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Mr. Simo Häyhä: Finnish hero and warrior.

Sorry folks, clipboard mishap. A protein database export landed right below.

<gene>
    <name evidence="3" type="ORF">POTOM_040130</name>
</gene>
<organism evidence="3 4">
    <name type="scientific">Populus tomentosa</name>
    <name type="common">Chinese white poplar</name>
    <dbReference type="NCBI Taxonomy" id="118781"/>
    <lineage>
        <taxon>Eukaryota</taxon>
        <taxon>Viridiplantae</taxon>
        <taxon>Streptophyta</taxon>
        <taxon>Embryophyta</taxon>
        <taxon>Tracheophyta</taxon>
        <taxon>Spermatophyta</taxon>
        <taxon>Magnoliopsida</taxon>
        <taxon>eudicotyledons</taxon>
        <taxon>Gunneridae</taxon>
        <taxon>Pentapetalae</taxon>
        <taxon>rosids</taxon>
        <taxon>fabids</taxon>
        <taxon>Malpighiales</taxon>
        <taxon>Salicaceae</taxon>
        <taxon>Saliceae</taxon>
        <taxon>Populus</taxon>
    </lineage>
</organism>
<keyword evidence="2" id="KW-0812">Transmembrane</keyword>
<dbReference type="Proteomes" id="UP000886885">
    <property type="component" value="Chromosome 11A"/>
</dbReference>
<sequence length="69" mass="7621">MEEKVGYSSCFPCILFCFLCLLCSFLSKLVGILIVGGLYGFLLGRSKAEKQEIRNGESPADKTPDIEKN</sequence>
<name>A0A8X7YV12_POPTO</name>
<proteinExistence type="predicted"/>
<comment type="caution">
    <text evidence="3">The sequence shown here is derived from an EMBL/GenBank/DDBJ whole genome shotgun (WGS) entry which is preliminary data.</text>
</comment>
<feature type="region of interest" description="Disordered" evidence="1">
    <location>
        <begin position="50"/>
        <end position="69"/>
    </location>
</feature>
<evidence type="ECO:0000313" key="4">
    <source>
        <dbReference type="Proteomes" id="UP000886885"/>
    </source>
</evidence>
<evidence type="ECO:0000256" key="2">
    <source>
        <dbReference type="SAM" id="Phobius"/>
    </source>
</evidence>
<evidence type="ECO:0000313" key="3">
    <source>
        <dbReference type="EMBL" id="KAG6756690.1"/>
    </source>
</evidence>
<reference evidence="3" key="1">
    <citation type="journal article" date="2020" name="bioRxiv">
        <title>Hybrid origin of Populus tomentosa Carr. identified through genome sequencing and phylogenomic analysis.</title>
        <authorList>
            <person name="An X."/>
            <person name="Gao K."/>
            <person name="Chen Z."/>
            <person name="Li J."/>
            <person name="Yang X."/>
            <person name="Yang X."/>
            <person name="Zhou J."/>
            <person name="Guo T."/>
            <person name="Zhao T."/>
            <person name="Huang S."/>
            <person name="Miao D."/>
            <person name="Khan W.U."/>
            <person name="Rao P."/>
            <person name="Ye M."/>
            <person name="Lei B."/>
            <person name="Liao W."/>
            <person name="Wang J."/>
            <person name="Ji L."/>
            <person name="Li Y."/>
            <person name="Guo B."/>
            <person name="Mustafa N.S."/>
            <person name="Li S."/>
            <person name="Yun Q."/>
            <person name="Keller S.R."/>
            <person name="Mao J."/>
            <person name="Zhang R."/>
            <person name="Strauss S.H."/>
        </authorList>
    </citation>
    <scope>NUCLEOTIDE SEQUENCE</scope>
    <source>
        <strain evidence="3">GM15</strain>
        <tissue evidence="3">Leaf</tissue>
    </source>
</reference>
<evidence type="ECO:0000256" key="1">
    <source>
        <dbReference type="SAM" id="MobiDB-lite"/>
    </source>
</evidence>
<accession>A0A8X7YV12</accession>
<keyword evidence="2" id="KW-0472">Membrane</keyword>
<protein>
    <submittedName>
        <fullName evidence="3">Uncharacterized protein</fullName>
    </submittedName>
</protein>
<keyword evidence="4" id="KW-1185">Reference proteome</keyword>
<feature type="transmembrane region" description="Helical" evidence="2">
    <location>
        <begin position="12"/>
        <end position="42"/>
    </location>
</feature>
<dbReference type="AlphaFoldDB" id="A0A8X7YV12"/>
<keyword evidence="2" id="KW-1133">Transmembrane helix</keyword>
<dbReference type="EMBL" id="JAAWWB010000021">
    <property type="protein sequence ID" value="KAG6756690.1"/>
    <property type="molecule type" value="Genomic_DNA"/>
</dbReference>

There were a number of interesting facts that we passed on to the group in a short question and answer period. Mr. Häyhä stated that he used the Mosin Nagant M28 rifle as his "sniping" rifle; however, as there are photos showing Häyhä with a M28/30 rifle it is possible his memory of the model was incorrect.  It is also possible he had a M28 that was upgraded to a M28/30 but that is just a guess not known as fact.. His rifle was a standard issue with iron sights, which is somewhat amazing as many of his targets were engaged at 400 yards or more.  He had been given a Swedish Mauser equipped with a scope but he preferred the M28 or M28/30 to the scoped rifle .  Häyhä noted the Swedish "sniper" rifle was given to him by a wealthy a Swedish buisnessman but the details of this rifle are not clear.  The Swedes did not produce a scoped sniper rifle in 1939 so it is possible what was given to him was a Husqvarna made hunting rifle.   Simo Häyhä told us there were many reasons he liked his Mosin Nagant over the scoped Mauser.  One was that the Mosin was more suited to his size of 160cm.  He also stated that the scoped rifle forced him to raise his head a bit more than he liked, and this added profile might have given a Red Army sharpshooter too good of a target.  He also made the point that he had always used iron sights and was used to them.  Lastly iron sights were not prone to breakage or fogging which was a real worry in the snow and ice of Finland during the Winter War.    One of the lighter segments of this came when we were asked how many in our group owned M28 rifles and almost every hand in the group was raised.  Mr. Häyhä seemed quite surprised at this fact but it was also obvious he had a smile on his face.   He knew he was in a room with a group that understood these weapons and had a deep respect for them. Mr. Häyhä told the group that his rifle was lost after he was wounded and that he never saw it again.  There are some post war photos showing Simo with a M28-30 rifle and the photos claim the rifle in the photo was his during the War - however this goes against what he stated on the matter.